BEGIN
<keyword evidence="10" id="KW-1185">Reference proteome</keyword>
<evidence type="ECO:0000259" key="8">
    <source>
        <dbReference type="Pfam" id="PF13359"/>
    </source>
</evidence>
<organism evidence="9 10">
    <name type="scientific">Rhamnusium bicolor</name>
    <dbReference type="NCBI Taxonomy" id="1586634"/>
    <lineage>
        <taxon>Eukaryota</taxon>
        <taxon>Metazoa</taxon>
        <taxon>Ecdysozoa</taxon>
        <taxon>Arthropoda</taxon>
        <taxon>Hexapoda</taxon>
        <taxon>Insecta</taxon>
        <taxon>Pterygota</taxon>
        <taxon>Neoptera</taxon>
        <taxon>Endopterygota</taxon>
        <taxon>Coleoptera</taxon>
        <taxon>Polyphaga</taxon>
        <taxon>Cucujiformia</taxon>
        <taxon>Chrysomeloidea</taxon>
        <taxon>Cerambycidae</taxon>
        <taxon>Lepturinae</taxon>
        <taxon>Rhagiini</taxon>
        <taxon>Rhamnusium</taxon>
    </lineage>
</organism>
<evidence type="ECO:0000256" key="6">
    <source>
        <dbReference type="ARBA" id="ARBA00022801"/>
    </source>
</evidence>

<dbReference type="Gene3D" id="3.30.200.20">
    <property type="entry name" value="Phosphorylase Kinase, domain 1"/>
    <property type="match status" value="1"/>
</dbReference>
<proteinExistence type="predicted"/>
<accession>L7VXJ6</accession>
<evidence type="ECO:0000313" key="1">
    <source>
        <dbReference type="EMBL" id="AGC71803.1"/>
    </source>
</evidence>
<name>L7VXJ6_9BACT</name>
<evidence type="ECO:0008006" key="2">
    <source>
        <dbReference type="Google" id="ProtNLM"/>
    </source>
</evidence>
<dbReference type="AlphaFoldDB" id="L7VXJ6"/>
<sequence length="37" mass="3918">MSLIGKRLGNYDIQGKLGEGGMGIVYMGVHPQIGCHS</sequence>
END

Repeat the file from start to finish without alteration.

<keyword evidence="10" id="KW-1185">Reference proteome</keyword>
<evidence type="ECO:0000259" key="8">
    <source>
        <dbReference type="Pfam" id="PF13359"/>
    </source>
</evidence>
<organism evidence="9 10">
    <name type="scientific">Rhamnusium bicolor</name>
    <dbReference type="NCBI Taxonomy" id="1586634"/>
    <lineage>
        <taxon>Eukaryota</taxon>
        <taxon>Metazoa</taxon>
        <taxon>Ecdysozoa</taxon>
        <taxon>Arthropoda</taxon>
        <taxon>Hexapoda</taxon>
        <taxon>Insecta</taxon>
        <taxon>Pterygota</taxon>
        <taxon>Neoptera</taxon>
        <taxon>Endopterygota</taxon>
        <taxon>Coleoptera</taxon>
        <taxon>Polyphaga</taxon>
        <taxon>Cucujiformia</taxon>
        <taxon>Chrysomeloidea</taxon>
        <taxon>Cerambycidae</taxon>
        <taxon>Lepturinae</taxon>
        <taxon>Rhagiini</taxon>
        <taxon>Rhamnusium</taxon>
    </lineage>
</organism>
<evidence type="ECO:0000256" key="6">
    <source>
        <dbReference type="ARBA" id="ARBA00022801"/>
    </source>
</evidence>

<dbReference type="Gene3D" id="3.30.200.20">
    <property type="entry name" value="Phosphorylase Kinase, domain 1"/>
    <property type="match status" value="1"/>
</dbReference>
<proteinExistence type="predicted"/>
<accession>L7VXJ6</accession>
<evidence type="ECO:0000313" key="1">
    <source>
        <dbReference type="EMBL" id="AGC71803.1"/>
    </source>
</evidence>
<name>L7VXJ6_9BACT</name>
<evidence type="ECO:0008006" key="2">
    <source>
        <dbReference type="Google" id="ProtNLM"/>
    </source>
</evidence>
<dbReference type="AlphaFoldDB" id="L7VXJ6"/>
<sequence length="37" mass="3918">MSLIGKRLGNYDIQGKLGEGGMGIVYMGVHPQIGCHS</sequence>